These statistics include victim characteristics, the type of incident and the corresponding community response as well as data on ongoing and completed hate crimes cases. The monthly overview features information on actions taken by ‘local coalitions against hate’ and prevention strategies developed by local authorities.
Each month, the report also highlights one response or prevention effort, to raise awareness and promote good practices in combating hate. The Hate Monitor provides data to support evidence-based policy making by local authorities and public officials.
- A hate incident refers to an act that is committed with a bias motivation, but may not reach the threshold of a hate crime.
- A hate crime has two defining elements. The act must be considered a crime under the applicable criminal code and must be committed with a bias motivation.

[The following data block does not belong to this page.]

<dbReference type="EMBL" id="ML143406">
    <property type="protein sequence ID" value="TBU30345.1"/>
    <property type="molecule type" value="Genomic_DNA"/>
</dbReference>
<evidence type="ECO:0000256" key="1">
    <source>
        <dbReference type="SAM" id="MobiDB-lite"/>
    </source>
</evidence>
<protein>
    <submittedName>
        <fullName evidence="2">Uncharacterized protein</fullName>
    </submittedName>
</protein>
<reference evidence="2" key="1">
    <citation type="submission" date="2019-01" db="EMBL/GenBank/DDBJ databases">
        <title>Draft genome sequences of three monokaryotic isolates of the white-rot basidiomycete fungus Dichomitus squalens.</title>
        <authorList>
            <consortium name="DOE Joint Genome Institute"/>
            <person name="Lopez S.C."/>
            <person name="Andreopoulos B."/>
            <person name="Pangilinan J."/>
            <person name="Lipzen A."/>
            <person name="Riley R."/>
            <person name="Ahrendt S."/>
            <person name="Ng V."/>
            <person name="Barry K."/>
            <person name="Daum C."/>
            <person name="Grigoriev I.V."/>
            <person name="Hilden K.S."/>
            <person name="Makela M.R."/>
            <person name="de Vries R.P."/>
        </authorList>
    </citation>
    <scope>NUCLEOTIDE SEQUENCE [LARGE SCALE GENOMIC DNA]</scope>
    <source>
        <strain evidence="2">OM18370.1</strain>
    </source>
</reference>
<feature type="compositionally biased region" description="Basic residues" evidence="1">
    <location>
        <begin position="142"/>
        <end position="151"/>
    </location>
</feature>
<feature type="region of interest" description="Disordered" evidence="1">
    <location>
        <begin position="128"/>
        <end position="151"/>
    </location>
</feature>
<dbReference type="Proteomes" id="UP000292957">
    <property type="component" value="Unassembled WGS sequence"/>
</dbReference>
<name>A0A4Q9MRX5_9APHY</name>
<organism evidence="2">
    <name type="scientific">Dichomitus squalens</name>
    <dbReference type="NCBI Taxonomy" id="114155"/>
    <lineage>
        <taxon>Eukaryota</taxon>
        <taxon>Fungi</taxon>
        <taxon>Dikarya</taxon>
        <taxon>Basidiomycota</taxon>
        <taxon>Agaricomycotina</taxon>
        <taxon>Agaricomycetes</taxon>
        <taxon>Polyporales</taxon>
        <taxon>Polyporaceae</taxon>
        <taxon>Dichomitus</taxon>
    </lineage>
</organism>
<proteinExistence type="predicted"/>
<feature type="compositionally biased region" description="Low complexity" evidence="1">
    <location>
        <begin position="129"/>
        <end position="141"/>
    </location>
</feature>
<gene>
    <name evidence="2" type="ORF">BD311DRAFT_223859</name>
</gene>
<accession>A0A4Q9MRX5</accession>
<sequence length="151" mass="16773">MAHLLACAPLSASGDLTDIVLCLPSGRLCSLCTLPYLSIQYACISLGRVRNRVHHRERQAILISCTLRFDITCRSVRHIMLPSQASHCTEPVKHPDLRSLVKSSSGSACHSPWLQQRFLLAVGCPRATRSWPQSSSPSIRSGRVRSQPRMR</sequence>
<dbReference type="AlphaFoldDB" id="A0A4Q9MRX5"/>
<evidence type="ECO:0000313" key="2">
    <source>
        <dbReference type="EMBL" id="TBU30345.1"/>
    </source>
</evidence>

- Bias motivation is recognized when a target (an individual, a group of people or property) is chosen based on protected characteristics.
- A protected characteristic is a fundamental trait shared by a group such as race, religion, ethnicity, language or sexual orientation.
- A response to a hate incident or hate crime can be either an immediate reaction (condemnation by authorities or citizens) or a more long-term prevention measure (project or policy).